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Poetry Book Review:

Drawing Outside The Lines

by Ann McGovern

drawing outside the lines ann mcgovernAnn McGovern is no stranger to being published. She has more than 55 books for children published and one of her earliest, STONE SOUP, published in 1967, is still in print. She enjoys a worldwide audience with various translations to her name. But poetry is something new for McGovern after 45 years of writing and publishing.

So is she any good?

Drawing Outside the Lines is McGovern's first book of poems, but it would be truer to call it a chapbook as there are only 28 pages and 25 poems within. I have always been a quality over quantity kind of reader so the size of the book is not the matter. Is it any good?

To be sure, McGovern brings her characteristic writing style to her poems. Simple and brief, each poem is a reflection of Ann McGovern's view of the world post-kid lit.

It's hard to say anything really bad about them. They are often personal without being sappy, reflective without bogging down into navel gazing, and witty without being comical. McGovern is deep and commands empathy in her readers, but it would be a mistake to say the poems do not possess some weaknesses.

For starters, I love the cover. But it is incongruous with the poems that it reflects. There are no references to drawing within the poems and I would hardly refer to them as kid lit. In fact, I wouldn't let anyone under the age of, say, fifteen read “Look At Me Now”, which drops the f-bomb like an well-planned terrorist plot. The poem is easily the best poem in the book, the narrator assuming the persona of Adam in the Garden of Eden and reflecting upon his relationship to Eve.

Ann McGovern is not afraid to approach difficult topics like sexuality and the death of her husband and she does so without getting overly graphic or grotesque. Her sensitivity to language is apparent even when a poem fails – which doesn't, thankfully, happen too often.

I was distracted by her lack of question marks in appropriate places, but that could just as much have been an editor's oversight as the poet's.

Aside from the incongruity mentioned in the book's cover and title and the contents of Drawing Outside the Lines, some misplaced punctuation, and a few poems that don't live up to this reader's expectations, there is not much else to criticize. For a first effort, Drawing Outside the Lines is not a bad poetry chapbook, though readers of McGovern's childrens books may be disappointed if they expect the poems to be targeted toward the same audience. Some of them do deal with mature themes.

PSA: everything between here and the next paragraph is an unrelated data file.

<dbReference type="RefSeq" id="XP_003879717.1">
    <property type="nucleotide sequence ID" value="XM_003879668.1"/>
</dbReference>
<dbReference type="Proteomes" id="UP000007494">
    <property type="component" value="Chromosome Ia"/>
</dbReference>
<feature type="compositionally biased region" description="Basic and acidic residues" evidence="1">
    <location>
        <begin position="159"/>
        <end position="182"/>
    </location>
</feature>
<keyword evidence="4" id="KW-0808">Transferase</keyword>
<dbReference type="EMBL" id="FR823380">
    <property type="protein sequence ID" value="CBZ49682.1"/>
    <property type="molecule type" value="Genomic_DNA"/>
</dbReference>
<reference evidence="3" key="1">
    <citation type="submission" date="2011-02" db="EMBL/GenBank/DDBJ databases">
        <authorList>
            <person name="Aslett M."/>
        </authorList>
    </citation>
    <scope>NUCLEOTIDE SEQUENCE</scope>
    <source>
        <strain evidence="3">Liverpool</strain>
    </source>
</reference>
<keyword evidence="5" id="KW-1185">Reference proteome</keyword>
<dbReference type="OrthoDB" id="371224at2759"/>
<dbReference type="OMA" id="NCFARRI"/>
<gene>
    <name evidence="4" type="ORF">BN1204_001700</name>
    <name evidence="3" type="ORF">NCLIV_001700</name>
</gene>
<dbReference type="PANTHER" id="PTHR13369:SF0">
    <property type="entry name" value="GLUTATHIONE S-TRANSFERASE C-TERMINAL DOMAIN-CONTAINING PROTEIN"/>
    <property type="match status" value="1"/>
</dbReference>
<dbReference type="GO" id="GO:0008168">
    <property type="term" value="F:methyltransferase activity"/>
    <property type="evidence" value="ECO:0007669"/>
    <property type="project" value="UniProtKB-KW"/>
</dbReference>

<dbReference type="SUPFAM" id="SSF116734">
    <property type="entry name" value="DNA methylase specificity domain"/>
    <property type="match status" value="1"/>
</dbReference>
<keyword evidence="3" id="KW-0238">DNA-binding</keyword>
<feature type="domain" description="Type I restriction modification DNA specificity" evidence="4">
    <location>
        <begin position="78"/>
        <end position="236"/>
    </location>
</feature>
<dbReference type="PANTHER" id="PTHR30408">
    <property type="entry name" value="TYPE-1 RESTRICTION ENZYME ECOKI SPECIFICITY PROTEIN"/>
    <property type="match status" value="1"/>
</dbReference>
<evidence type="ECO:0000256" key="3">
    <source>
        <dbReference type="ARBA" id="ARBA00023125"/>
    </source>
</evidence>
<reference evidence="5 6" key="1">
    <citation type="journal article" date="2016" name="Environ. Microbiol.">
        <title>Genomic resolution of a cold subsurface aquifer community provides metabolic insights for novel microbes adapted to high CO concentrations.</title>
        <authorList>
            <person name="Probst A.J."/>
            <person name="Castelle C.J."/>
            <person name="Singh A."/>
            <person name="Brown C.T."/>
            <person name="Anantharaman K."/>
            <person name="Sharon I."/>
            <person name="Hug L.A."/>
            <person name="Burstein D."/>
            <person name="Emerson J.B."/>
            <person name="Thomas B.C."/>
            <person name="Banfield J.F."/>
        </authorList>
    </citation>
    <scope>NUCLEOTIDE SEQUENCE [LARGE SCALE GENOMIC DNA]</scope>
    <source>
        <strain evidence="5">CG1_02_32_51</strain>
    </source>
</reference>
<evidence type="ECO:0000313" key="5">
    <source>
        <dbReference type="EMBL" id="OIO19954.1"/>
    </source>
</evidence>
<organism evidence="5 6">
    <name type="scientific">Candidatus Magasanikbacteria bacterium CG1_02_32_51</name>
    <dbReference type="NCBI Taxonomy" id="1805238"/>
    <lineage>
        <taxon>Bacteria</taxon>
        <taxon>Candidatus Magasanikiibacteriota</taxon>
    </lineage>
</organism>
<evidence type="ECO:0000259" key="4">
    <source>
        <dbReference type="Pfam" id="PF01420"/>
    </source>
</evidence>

The best way to give you a sense of what to expect is to let a poem speak for itself. Here is “Look At Me Now” with its surprising language and even more surprising ending:
I was doing fine in my way - whacking off, a sheep or two, when the Big Guy puffed out of a cloud, beat me to the ground, grabbed one of my ribs, and before I was healed, sashayed a dame into my space. Madam, I'm Adam, I said to Eve. I was never good at word games. In my time, words were grunts - meat, stone, fuck. I did it with Evie. We got good – so good that paradise became a cliché. Folks yearned to be there still. No lawns to mow, no marrying wrong. Hey, I got to know all about that! I tell you the Big Guy needed glasses. If anyone shouldn't walk around naked, it was Eve. Tits down to here, stringy hair and thighs like tree trunks. She didn't smell so good, either. One day the snake slithered in. Eve bit into a juicy apple and the Big Guy took away my paradise and put shame., nag and bitch in its place. I had an early death, thanks be. But I live on as a marble statue here, a comic book there.
Most of the poems in Drawing Outside the Lines are more subtle, but few are as good. And I'll leave it at that.

Order your copy of

Drawing Outside The Lines
by Ann McGovern


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